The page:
Senate kicks out AG staffers, OKs child porn bill with teen exemption

After an unprecedented decision to boot members of the state Attorney General’s Office off the Capitol floor, New Mexico senators voted 40-0 Wednesday night for a bill increasing penalties for traffickers and possessors of child pornography.

Hector Balderas

Courtesy photo

A majority of senators voted to oust two staffers for Attorney General Hector Balderas, shown here, from the Senate floor late Wednesday.

The measure also contains an exception for kids 14 to 17 years old who may engage in the consensual exchange of explicit photos.

Now the bill, which was heavily rewritten by senators, goes back to the House of Representatives for consideration of the amendments.

The main component of the bill adds prison time to three categories of the child pornography trade. It calls for a 10-year prison term for possession, 11 years for distribution, and 12 years for “manufacturing” lewd images of children. A sentencing enhancement for possession is also part of the proposed new punishments.

Rep. Sarah Maestas Barnes, R-Albuquerque, the bill’s sponsor, originally drafted it to allow prosecution of defendants for each individual image of child pornography that they possessed. She said she was motivated by flaws in the existing law in which possessors of large amounts of child porn could be sentenced to anywhere from no prison time to 18 months.

Sen. Lisa Torraco, R-Albuquerque, called Maestas Barnes’ bill inadequate because it did not not create a first-degree felony for the worst offenders, those creating the pornography and molesting children in the process. Torraco, a former prosecutor now in private law practice, said the bill created the possibility of those possessing the porn doing more time than the manufacturers because of sentencing enhancements for possession of individual images.

Beyond objecting to the framework of the bill, Torraco stood against two members of Attorney General Hector Balderas’ staff when they walked onto the Senate floor to serve as expert witnesses. Sen. Mark Moores, R-Albuquerque, wanted the members of Democrat Balderas’ office to help him with a proposed amendment to restore the original concept of the bill.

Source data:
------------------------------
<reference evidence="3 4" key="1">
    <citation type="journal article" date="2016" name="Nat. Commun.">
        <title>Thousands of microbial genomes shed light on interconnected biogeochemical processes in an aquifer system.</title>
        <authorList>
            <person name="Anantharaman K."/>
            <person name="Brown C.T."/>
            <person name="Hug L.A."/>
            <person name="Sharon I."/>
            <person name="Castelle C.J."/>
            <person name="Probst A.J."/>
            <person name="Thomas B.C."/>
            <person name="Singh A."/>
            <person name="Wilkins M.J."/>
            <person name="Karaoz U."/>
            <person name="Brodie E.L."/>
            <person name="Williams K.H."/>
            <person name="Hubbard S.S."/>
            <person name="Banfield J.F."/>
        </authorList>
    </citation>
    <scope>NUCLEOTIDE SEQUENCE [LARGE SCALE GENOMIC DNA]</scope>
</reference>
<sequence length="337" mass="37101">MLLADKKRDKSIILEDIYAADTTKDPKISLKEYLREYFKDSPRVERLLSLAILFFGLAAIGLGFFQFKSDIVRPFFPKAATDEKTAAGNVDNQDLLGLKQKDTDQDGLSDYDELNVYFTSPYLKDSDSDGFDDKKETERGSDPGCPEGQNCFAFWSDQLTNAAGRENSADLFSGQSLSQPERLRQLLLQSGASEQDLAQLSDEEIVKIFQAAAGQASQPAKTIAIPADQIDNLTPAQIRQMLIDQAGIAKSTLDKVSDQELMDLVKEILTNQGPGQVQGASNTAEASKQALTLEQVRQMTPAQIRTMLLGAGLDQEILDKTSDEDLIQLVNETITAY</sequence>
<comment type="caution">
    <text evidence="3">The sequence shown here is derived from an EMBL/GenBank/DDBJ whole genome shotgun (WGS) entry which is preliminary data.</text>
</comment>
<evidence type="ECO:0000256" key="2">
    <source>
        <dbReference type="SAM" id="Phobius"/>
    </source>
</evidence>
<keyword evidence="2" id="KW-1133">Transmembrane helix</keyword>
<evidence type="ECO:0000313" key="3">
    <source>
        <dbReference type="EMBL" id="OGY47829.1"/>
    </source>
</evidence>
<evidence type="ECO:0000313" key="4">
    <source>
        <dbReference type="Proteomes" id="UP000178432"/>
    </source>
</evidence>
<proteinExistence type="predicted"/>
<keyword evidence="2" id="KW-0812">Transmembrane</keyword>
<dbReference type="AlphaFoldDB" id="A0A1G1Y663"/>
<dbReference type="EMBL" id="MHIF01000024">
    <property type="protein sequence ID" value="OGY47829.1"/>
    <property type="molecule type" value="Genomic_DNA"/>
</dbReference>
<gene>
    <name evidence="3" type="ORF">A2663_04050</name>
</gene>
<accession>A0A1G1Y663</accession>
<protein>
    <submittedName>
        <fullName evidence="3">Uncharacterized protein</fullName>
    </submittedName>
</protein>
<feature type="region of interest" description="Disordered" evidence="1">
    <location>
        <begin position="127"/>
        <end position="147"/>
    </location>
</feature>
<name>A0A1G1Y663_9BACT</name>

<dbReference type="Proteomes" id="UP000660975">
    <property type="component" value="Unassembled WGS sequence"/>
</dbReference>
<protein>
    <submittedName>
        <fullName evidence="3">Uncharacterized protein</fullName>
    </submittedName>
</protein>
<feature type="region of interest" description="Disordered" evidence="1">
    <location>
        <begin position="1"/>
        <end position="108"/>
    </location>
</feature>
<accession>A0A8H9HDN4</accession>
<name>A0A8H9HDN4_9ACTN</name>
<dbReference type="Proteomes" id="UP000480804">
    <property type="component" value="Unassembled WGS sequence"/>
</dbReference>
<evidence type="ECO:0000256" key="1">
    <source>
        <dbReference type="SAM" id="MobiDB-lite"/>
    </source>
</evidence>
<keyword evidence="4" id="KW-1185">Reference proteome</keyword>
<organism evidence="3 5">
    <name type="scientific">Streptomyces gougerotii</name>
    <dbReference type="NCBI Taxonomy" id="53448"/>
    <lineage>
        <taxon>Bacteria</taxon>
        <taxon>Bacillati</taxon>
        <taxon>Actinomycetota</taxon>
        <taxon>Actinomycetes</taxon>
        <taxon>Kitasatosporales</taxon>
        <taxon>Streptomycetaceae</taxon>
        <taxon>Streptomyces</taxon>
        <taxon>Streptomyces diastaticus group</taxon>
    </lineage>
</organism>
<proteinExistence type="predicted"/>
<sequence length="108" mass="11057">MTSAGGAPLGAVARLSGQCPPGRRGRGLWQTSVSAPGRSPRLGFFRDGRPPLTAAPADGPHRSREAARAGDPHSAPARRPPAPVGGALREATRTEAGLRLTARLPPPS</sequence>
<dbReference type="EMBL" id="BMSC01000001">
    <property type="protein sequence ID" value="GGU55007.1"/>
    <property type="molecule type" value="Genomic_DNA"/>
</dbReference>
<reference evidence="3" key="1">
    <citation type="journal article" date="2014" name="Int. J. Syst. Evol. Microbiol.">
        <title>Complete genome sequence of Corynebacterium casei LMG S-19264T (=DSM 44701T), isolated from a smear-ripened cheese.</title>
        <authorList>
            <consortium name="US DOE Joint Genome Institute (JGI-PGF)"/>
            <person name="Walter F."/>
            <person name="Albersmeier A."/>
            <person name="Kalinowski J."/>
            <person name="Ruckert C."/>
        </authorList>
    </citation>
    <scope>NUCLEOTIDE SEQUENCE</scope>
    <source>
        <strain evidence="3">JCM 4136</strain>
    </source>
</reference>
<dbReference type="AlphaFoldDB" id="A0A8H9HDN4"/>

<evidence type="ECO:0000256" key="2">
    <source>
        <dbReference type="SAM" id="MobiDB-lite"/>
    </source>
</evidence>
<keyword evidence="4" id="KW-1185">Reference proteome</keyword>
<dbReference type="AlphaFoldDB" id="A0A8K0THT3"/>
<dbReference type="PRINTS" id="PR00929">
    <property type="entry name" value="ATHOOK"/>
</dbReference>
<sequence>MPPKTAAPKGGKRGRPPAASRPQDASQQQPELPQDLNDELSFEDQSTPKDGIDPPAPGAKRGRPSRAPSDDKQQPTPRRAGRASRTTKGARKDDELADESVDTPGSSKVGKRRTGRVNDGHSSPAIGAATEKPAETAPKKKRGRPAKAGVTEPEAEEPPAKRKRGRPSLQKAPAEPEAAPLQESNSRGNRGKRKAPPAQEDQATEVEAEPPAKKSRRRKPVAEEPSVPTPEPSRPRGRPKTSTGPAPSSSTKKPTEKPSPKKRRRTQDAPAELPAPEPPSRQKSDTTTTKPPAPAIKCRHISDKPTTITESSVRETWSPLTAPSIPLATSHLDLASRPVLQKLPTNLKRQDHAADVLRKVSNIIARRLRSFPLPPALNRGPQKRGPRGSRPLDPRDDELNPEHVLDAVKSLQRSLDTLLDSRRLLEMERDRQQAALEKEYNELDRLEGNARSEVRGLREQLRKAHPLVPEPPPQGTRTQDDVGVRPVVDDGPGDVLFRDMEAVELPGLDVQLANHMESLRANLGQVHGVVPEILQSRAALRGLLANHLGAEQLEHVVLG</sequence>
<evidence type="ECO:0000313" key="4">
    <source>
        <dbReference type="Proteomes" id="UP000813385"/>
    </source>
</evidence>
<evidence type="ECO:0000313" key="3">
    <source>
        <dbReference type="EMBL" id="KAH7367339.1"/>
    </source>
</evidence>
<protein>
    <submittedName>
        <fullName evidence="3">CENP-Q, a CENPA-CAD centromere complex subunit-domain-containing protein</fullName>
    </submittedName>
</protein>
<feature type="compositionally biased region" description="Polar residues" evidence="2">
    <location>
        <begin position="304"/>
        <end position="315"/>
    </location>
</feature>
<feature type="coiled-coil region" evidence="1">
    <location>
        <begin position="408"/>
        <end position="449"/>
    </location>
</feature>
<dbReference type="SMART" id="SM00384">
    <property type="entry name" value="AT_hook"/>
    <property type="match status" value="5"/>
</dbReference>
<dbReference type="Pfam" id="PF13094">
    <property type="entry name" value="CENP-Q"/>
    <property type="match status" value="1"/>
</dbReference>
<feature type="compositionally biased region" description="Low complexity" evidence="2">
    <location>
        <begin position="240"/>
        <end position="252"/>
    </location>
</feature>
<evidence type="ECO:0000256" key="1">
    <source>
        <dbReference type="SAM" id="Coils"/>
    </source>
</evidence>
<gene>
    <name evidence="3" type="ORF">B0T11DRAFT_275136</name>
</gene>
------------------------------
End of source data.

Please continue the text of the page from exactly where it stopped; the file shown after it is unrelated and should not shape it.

Experts called to the floor typically arrive with the lieutenant governor saying they will provide technical assistance to a senator “if there is no objection.” This time, Torraco objected.

“The attorney general has not been helpful to this process,” she said. A majority of senators then voted to oust both members of the attorney general’s staff from the Senate floor. Moores objected.

Balderas had sent out statements this week saying he did not want the bill amended to include the provision to exempt teens from prosecution in cases of “sexting.” After senators on the Finance Committee inserted that amendment on Tuesday night, members of Balderas’ staff walked out of the committee room in protest. That behavior was fresh on the minds of senators when they ejected Balderas’ staff members.

Torraco said that, although she was not satisfied that Maestas Barnes’ bill was as good as it should have been, she agreed not to try to amend it further in deference to a sponsor who had worked on it diligently.

The amendment creating an exception for teens voluntarily exchanging explicit photos remained in the bill. That amendment was added Tuesday by Sen. George Muñoz, D-Gallup.

“I live in the real world. That is why I offered an amendment to HB 65 in the Senate Finance Committee,” Muñoz said in a statement. “Preventing criminal prosecution of teenagers who consensually exchange explicit images does not condone the conduct; it just prevents stupid, adolescent behavior from having life-changing criminal consequences.”

Contact Milan Simonich at (505) 986-3080 or [email protected]. Follow his Ringside Seat column at santafenewmexican.com.

This BBSNews article was syndicated from NMPolitics.net, and written by Heath Haussamen. Read the original article here.